Lately I’ve not been going to the movies because TV is free, already in my house, and full of great stuff.
For example, I’ve started watching a few new shows this fall:
Brothers & Sisters
All three of them are pretty stellar in their own ways:
Ugly Betty is the most interesting of the new shows. Think The Devil Wears Prada meets The Princess Diaries (without the makeover). What’s astonishing to me about this show ends up being a huge list:
1. Betty’s nephew, who’s probably about 12, is obviously gay, and nobody in the family cares.
2. There are also gay people all over the fashion magazine’s office, and *gasp* they aren’t thin and beautiful!
3. The chick from Extras is on it!
4. Eric Mabius is interesting to watch even while clothed, although he isn’t always (thankyoujesus)
5. The show succeeds in being campy without being dumb.
The campiness is what I like best: camp is hard to pull off. It’s easy to do it poorly—and that generally occurs when the cast and director pretend to play along, or, in other words, make camp the priority of the show. Ugly Betty is REAL camp because everyone is committed to keeping their characters human—they don’t turn them into the charicatures they’re begging to be.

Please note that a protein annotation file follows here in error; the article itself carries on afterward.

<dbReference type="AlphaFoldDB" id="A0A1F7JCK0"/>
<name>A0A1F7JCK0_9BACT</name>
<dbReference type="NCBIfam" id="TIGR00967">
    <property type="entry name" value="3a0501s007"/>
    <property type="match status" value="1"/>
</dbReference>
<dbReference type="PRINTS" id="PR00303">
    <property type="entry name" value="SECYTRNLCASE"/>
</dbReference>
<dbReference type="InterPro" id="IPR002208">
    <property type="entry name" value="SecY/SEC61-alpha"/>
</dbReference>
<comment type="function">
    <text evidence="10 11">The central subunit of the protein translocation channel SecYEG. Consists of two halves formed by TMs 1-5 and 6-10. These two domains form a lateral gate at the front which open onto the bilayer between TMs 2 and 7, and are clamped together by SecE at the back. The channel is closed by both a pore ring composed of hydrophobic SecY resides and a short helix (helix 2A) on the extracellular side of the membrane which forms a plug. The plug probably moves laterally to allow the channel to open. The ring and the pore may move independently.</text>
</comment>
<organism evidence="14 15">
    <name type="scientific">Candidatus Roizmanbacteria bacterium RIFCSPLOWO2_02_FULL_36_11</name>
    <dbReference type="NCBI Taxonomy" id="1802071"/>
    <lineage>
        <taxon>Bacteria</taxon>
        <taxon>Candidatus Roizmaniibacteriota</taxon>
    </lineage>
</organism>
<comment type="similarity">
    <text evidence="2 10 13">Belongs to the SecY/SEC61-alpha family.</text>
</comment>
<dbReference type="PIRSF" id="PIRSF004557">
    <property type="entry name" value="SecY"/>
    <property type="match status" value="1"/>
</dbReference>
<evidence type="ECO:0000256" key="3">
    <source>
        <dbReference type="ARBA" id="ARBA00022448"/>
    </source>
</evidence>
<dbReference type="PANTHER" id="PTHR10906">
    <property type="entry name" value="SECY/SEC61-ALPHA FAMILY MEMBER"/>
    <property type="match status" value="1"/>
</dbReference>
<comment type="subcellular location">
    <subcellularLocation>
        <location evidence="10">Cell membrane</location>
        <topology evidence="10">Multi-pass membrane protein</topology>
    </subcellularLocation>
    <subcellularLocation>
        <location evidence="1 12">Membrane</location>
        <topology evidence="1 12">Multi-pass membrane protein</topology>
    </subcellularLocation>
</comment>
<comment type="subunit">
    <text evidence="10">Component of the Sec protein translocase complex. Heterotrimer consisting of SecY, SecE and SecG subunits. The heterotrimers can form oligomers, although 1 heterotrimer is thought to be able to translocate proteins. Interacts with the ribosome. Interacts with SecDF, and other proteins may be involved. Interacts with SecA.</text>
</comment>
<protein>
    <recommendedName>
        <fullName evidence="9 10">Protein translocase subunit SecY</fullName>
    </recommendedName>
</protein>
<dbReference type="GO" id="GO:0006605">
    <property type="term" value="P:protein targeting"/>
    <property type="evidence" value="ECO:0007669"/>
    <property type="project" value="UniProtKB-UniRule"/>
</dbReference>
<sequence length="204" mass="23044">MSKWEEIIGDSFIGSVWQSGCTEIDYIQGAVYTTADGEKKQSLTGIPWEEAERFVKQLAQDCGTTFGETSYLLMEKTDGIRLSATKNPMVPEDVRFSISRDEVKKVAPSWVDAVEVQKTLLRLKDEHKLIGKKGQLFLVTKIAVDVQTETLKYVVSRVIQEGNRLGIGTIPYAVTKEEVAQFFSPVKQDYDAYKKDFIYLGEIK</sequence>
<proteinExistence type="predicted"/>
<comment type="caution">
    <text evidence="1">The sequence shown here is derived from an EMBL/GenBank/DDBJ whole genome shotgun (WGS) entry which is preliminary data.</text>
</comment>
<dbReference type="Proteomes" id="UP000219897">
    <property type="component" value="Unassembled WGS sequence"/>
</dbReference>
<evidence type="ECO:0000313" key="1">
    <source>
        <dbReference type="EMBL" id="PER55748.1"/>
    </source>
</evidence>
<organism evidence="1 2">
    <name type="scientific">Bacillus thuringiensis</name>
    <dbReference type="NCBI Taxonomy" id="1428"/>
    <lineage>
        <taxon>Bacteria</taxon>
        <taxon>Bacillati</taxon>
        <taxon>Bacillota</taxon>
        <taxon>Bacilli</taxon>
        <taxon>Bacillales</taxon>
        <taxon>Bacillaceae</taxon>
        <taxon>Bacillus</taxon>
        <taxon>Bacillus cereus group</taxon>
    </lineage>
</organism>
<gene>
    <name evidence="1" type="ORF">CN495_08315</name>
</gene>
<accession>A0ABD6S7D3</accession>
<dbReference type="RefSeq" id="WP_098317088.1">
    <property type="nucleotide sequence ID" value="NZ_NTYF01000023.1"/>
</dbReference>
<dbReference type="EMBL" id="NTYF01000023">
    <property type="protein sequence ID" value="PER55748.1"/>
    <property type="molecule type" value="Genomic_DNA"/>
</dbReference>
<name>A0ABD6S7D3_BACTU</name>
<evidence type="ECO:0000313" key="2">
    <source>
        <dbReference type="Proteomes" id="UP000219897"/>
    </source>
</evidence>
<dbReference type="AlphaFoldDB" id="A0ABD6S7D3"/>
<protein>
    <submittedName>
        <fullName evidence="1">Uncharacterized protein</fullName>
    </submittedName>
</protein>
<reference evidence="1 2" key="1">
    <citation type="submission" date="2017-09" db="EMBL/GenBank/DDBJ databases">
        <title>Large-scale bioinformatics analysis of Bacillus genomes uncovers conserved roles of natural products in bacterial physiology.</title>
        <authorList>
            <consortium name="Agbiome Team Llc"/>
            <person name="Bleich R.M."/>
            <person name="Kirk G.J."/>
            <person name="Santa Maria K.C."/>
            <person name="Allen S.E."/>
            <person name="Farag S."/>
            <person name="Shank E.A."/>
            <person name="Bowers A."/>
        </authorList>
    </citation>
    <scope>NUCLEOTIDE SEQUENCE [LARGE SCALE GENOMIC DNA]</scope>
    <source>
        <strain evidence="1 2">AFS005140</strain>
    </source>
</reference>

Six Degrees is compelling in that for an hour, you watch these six people orbit each other, sometimes colliding, sometimes just missing each other. The cast is amazing (last week’s Dreamboat of the Week, in fact) and the writing is the best of these three shows. J. J. Abrams is the executive producer, and nobody sells New York like he does (think Felicity and its oddly omnipresent ambient city noise instead of music). It’s soap opera, but relevant soap opera, it seems.
Brothers & Sisters also features a great cast (Sally Field!) and some medium writing. Good production values and interesting storylines. It’s tough to introduce an entire family in one episode because they have 30 years of baggage to explain and reveal…but it’s going well so far. The characters are fairly well-rounded and interesting, although you can see how each one fits into family stereotypes: “The Bitch,” “The Hero,” “The Screw-up,” etc. Oh, and guess what: somebody’s gay on this show, too.
Despite all this good TV, one film that’s going to get my out of my house sometime soon is Sofia Coppola’s Marie Antoinette. I would wade through buffalo manure to get myself to a Sofia Coppola film.
I won’t tell you what I’d do to get myself to a Kirsten Dunst film. I’ll let you marinate in that for a while.